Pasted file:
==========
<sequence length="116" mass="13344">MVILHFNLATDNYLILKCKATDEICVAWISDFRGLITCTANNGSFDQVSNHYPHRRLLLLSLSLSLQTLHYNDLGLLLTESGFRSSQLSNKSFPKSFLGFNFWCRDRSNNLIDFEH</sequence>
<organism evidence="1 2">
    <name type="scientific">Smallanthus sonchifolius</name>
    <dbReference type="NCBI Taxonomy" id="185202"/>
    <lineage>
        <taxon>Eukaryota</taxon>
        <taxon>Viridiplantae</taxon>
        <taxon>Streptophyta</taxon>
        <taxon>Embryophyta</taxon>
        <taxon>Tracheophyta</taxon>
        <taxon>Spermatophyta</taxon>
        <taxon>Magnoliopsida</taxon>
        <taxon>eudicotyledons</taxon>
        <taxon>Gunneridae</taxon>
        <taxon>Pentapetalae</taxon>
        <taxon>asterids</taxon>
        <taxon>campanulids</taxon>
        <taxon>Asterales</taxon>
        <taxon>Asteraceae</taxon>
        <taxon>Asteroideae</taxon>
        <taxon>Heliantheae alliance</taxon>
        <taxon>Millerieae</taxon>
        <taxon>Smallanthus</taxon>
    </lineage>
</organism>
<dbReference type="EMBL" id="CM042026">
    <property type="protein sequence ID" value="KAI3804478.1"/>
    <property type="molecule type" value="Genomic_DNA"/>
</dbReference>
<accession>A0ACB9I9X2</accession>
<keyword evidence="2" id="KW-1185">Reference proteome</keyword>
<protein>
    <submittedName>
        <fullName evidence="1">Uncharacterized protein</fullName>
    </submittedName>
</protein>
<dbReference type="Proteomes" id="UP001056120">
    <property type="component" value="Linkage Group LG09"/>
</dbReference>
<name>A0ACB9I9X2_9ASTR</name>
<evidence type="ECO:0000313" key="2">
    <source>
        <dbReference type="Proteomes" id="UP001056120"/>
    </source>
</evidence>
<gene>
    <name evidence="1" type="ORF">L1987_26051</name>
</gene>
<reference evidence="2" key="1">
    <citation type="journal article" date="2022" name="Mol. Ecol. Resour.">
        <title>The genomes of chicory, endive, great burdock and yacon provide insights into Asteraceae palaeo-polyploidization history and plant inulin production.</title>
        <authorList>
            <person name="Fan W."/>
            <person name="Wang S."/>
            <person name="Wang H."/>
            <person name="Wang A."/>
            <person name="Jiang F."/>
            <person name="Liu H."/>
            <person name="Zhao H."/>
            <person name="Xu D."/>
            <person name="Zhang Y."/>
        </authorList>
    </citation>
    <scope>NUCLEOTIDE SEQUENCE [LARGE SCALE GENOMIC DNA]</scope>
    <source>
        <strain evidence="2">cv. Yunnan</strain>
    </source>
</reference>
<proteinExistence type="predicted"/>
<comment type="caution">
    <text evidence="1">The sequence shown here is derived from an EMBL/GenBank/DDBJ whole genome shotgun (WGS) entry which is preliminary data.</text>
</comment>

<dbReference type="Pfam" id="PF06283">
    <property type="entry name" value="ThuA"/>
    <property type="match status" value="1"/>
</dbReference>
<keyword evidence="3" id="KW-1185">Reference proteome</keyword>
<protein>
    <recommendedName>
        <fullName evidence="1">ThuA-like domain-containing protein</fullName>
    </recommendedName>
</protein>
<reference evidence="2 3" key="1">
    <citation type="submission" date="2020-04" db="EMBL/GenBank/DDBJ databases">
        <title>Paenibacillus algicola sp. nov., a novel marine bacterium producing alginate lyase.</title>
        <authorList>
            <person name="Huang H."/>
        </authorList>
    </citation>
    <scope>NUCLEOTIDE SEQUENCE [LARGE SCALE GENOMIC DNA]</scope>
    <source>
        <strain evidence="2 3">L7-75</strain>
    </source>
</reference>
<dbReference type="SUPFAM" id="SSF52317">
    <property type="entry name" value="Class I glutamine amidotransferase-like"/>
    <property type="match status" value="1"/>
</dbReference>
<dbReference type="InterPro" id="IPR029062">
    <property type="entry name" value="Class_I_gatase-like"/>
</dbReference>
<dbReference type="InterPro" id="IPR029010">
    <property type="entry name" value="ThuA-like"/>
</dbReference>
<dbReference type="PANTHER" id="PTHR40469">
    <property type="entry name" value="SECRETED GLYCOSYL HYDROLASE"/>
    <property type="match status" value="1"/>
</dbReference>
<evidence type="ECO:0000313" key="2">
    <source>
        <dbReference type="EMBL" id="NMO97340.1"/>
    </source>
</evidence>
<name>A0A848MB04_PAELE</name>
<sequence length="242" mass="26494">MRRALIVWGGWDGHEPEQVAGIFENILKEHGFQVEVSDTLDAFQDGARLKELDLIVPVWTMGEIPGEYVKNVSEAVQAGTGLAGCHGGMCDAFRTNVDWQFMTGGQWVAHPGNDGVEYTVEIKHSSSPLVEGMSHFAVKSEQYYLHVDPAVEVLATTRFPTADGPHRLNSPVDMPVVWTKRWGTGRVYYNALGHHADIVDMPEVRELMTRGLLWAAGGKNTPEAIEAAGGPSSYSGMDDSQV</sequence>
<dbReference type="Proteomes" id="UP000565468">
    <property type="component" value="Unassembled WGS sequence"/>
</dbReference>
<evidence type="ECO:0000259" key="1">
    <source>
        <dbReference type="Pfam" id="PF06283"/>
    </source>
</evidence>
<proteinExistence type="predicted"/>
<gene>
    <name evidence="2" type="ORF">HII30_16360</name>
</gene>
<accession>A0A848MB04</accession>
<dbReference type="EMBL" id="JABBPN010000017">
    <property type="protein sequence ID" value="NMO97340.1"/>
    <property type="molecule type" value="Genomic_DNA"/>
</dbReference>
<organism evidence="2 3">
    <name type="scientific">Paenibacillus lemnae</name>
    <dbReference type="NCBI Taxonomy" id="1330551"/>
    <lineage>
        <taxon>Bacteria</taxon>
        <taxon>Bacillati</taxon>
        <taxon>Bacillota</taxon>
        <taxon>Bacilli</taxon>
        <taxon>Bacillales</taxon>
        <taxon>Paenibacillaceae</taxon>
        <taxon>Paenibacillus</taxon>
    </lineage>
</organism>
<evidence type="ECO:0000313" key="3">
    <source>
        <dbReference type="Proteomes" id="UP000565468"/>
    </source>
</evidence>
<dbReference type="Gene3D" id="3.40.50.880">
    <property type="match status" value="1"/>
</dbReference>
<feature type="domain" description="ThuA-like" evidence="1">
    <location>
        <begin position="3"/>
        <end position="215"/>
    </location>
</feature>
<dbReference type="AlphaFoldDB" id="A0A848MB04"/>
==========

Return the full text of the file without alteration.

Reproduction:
<sequence length="116" mass="13344">MVILHFNLATDNYLILKCKATDEICVAWISDFRGLITCTANNGSFDQVSNHYPHRRLLLLSLSLSLQTLHYNDLGLLLTESGFRSSQLSNKSFPKSFLGFNFWCRDRSNNLIDFEH</sequence>
<organism evidence="1 2">
    <name type="scientific">Smallanthus sonchifolius</name>
    <dbReference type="NCBI Taxonomy" id="185202"/>
    <lineage>
        <taxon>Eukaryota</taxon>
        <taxon>Viridiplantae</taxon>
        <taxon>Streptophyta</taxon>
        <taxon>Embryophyta</taxon>
        <taxon>Tracheophyta</taxon>
        <taxon>Spermatophyta</taxon>
        <taxon>Magnoliopsida</taxon>
        <taxon>eudicotyledons</taxon>
        <taxon>Gunneridae</taxon>
        <taxon>Pentapetalae</taxon>
        <taxon>asterids</taxon>
        <taxon>campanulids</taxon>
        <taxon>Asterales</taxon>
        <taxon>Asteraceae</taxon>
        <taxon>Asteroideae</taxon>
        <taxon>Heliantheae alliance</taxon>
        <taxon>Millerieae</taxon>
        <taxon>Smallanthus</taxon>
    </lineage>
</organism>
<dbReference type="EMBL" id="CM042026">
    <property type="protein sequence ID" value="KAI3804478.1"/>
    <property type="molecule type" value="Genomic_DNA"/>
</dbReference>
<accession>A0ACB9I9X2</accession>
<keyword evidence="2" id="KW-1185">Reference proteome</keyword>
<protein>
    <submittedName>
        <fullName evidence="1">Uncharacterized protein</fullName>
    </submittedName>
</protein>
<dbReference type="Proteomes" id="UP001056120">
    <property type="component" value="Linkage Group LG09"/>
</dbReference>
<name>A0ACB9I9X2_9ASTR</name>
<evidence type="ECO:0000313" key="2">
    <source>
        <dbReference type="Proteomes" id="UP001056120"/>
    </source>
</evidence>
<gene>
    <name evidence="1" type="ORF">L1987_26051</name>
</gene>
<reference evidence="2" key="1">
    <citation type="journal article" date="2022" name="Mol. Ecol. Resour.">
        <title>The genomes of chicory, endive, great burdock and yacon provide insights into Asteraceae palaeo-polyploidization history and plant inulin production.</title>
        <authorList>
            <person name="Fan W."/>
            <person name="Wang S."/>
            <person name="Wang H."/>
            <person name="Wang A."/>
            <person name="Jiang F."/>
            <person name="Liu H."/>
            <person name="Zhao H."/>
            <person name="Xu D."/>
            <person name="Zhang Y."/>
        </authorList>
    </citation>
    <scope>NUCLEOTIDE SEQUENCE [LARGE SCALE GENOMIC DNA]</scope>
    <source>
        <strain evidence="2">cv. Yunnan</strain>
    </source>
</reference>
<proteinExistence type="predicted"/>
<comment type="caution">
    <text evidence="1">The sequence shown here is derived from an EMBL/GenBank/DDBJ whole genome shotgun (WGS) entry which is preliminary data.</text>
</comment>

<dbReference type="Pfam" id="PF06283">
    <property type="entry name" value="ThuA"/>
    <property type="match status" value="1"/>
</dbReference>
<keyword evidence="3" id="KW-1185">Reference proteome</keyword>
<protein>
    <recommendedName>
        <fullName evidence="1">ThuA-like domain-containing protein</fullName>
    </recommendedName>
</protein>
<reference evidence="2 3" key="1">
    <citation type="submission" date="2020-04" db="EMBL/GenBank/DDBJ databases">
        <title>Paenibacillus algicola sp. nov., a novel marine bacterium producing alginate lyase.</title>
        <authorList>
            <person name="Huang H."/>
        </authorList>
    </citation>
    <scope>NUCLEOTIDE SEQUENCE [LARGE SCALE GENOMIC DNA]</scope>
    <source>
        <strain evidence="2 3">L7-75</strain>
    </source>
</reference>
<dbReference type="SUPFAM" id="SSF52317">
    <property type="entry name" value="Class I glutamine amidotransferase-like"/>
    <property type="match status" value="1"/>
</dbReference>
<dbReference type="InterPro" id="IPR029062">
    <property type="entry name" value="Class_I_gatase-like"/>
</dbReference>
<dbReference type="InterPro" id="IPR029010">
    <property type="entry name" value="ThuA-like"/>
</dbReference>
<dbReference type="PANTHER" id="PTHR40469">
    <property type="entry name" value="SECRETED GLYCOSYL HYDROLASE"/>
    <property type="match status" value="1"/>
</dbReference>
<evidence type="ECO:0000313" key="2">
    <source>
        <dbReference type="EMBL" id="NMO97340.1"/>
    </source>
</evidence>
<name>A0A848MB04_PAELE</name>
<sequence length="242" mass="26494">MRRALIVWGGWDGHEPEQVAGIFENILKEHGFQVEVSDTLDAFQDGARLKELDLIVPVWTMGEIPGEYVKNVSEAVQAGTGLAGCHGGMCDAFRTNVDWQFMTGGQWVAHPGNDGVEYTVEIKHSSSPLVEGMSHFAVKSEQYYLHVDPAVEVLATTRFPTADGPHRLNSPVDMPVVWTKRWGTGRVYYNALGHHADIVDMPEVRELMTRGLLWAAGGKNTPEAIEAAGGPSSYSGMDDSQV</sequence>
<dbReference type="Proteomes" id="UP000565468">
    <property type="component" value="Unassembled WGS sequence"/>
</dbReference>
<evidence type="ECO:0000259" key="1">
    <source>
        <dbReference type="Pfam" id="PF06283"/>
    </source>
</evidence>
<proteinExistence type="predicted"/>
<gene>
    <name evidence="2" type="ORF">HII30_16360</name>
</gene>
<accession>A0A848MB04</accession>
<dbReference type="EMBL" id="JABBPN010000017">
    <property type="protein sequence ID" value="NMO97340.1"/>
    <property type="molecule type" value="Genomic_DNA"/>
</dbReference>
<organism evidence="2 3">
    <name type="scientific">Paenibacillus lemnae</name>
    <dbReference type="NCBI Taxonomy" id="1330551"/>
    <lineage>
        <taxon>Bacteria</taxon>
        <taxon>Bacillati</taxon>
        <taxon>Bacillota</taxon>
        <taxon>Bacilli</taxon>
        <taxon>Bacillales</taxon>
        <taxon>Paenibacillaceae</taxon>
        <taxon>Paenibacillus</taxon>
    </lineage>
</organism>
<evidence type="ECO:0000313" key="3">
    <source>
        <dbReference type="Proteomes" id="UP000565468"/>
    </source>
</evidence>
<dbReference type="Gene3D" id="3.40.50.880">
    <property type="match status" value="1"/>
</dbReference>
<feature type="domain" description="ThuA-like" evidence="1">
    <location>
        <begin position="3"/>
        <end position="215"/>
    </location>
</feature>
<dbReference type="AlphaFoldDB" id="A0A848MB04"/>